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  Physics Express 2012, 2: 4
  Research Article
Pulse wave velocity measurement in soft walled tubes using laser vibrometry: Towards a new diagnostic technique for detection of atherosclerosis
  A. Campoa, P. Segersb, R. Baetsc, J. Dirckxa  
a Laboratory of BioMedical Physics (BIMEF), Department of Physics, University of Antwerp, Groenenborgerlaan 171, B-2020 Antwerp, Belgium
b Institute Biomedical Technology (IBiTech), Ghent University, De Pintelaan 185 Blok B-5, 9000 Ghent, Belgium
c Photonics Research Group, Department of Information Technology, Ghent University, Sint-Pietersnieuwstraat 41, 9000 Ghent, Belgium

  When a fluid flowing through an elastic vessel is subjected to sudden changes in pressure gradient, pulse waves will propagate through the fluid. Velocity of these pulse waves (PWV) can be determined by simultaneous detection of wall distension on two discrete points on the vessel wall, along its trajectory. PWV depends on wall stiffness, and under certain circumstances wall stiffness can be calculated from the propagation velocity. It has been shown that, in cardiovascular risk management, arterial wall stiffness has a very good predictive value for cardiovascular disease and overall mortality. This parameter can be estimated from the PWV measured between the carotid (neck) and femoral (groin) artery. However, current methods to determine arterial PWV suffer from several shortcomings. In this paper we explore an alternative approach for detection of PWV, using laser heterodyne vibrometry. By simultaneously measuring wall distension on two distant locations, we determined PWV in silicon tubes of different distensibility. Such tubes can represent a phantom model for blood vessels. We found that measured PWV agrees well with the theoretically expected PWV, and measurement precision is in the order of 8%. With possible clinical applications in mind, the non-contact character of the method combined with the possibility to measure closely located measuring points, promises important advantages over existing methods. Moreover, measurements are straightforward and do not require intensive training. This preliminary study demonstrates the potential of laser vibrometry for the measurement of PWV in an experimental setup.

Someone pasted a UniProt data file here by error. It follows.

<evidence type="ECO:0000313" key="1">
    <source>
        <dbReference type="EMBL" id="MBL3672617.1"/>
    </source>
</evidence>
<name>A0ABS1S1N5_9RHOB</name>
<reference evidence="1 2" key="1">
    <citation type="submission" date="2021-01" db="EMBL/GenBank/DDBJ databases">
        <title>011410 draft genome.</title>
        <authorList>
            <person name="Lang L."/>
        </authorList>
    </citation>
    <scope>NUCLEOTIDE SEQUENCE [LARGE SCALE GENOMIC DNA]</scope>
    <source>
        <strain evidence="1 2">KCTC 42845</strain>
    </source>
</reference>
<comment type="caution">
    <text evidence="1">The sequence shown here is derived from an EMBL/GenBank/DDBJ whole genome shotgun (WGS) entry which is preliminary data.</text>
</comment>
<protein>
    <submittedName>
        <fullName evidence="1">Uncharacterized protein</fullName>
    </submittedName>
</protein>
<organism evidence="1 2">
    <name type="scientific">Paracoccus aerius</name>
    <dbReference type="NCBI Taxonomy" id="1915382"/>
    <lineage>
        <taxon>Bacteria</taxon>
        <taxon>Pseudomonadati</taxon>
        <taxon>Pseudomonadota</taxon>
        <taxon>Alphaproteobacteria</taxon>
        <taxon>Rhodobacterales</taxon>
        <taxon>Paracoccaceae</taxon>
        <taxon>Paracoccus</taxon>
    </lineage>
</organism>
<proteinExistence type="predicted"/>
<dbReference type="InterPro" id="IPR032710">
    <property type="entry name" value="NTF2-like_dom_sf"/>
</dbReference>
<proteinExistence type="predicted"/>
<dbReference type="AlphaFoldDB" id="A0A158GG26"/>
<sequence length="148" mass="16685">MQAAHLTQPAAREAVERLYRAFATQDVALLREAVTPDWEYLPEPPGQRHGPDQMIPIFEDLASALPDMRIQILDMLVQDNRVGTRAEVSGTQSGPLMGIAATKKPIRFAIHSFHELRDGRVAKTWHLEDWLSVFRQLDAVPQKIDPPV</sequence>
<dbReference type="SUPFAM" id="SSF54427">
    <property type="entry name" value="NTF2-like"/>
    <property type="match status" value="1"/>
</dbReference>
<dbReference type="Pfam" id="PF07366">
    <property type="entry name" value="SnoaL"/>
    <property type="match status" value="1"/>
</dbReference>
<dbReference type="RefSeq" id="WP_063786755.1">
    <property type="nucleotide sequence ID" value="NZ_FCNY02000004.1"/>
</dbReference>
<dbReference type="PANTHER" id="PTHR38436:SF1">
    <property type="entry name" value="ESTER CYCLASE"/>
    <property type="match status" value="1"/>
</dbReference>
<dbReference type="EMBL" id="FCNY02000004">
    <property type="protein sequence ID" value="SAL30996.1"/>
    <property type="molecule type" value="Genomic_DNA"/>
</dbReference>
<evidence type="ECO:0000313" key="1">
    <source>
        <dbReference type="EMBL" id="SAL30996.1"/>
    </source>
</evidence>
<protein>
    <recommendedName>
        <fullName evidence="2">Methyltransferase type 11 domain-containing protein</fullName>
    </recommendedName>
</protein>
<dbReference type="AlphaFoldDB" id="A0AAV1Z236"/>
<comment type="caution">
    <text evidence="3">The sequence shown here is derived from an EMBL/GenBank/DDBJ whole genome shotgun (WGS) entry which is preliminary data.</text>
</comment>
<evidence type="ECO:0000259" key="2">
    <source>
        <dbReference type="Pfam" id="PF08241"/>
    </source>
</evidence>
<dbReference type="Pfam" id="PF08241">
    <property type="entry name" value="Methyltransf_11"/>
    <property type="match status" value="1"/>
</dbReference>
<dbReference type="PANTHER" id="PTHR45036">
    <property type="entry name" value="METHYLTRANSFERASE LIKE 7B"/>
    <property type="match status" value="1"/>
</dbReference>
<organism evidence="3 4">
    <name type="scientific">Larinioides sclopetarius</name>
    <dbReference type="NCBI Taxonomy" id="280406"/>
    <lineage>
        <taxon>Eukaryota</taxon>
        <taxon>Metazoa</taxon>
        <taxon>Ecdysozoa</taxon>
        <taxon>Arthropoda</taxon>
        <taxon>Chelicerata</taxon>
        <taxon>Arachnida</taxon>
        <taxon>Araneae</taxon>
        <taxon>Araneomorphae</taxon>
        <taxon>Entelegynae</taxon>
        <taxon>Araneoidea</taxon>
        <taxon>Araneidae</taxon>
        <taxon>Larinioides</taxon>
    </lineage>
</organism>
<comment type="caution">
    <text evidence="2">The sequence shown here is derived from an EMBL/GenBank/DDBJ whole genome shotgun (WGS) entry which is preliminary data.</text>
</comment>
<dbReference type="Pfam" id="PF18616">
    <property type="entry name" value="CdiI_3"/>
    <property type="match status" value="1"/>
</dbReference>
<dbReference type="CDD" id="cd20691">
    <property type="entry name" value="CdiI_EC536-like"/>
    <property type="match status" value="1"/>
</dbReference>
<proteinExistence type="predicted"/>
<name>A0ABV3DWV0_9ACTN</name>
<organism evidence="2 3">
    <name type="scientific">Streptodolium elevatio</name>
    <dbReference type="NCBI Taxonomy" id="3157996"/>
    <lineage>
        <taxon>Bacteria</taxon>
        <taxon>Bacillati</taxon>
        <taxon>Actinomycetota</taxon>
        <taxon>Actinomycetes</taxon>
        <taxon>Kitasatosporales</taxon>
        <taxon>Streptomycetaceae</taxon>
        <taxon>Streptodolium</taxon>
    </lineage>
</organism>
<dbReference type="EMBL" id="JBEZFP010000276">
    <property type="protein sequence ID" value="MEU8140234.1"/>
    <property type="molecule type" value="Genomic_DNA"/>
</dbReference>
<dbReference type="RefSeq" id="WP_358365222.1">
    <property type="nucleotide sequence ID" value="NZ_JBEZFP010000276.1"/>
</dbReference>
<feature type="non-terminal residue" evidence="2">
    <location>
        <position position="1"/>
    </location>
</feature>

PWV; Arteriosclerosis; Doppler; Heterodyne; Vibrometry  

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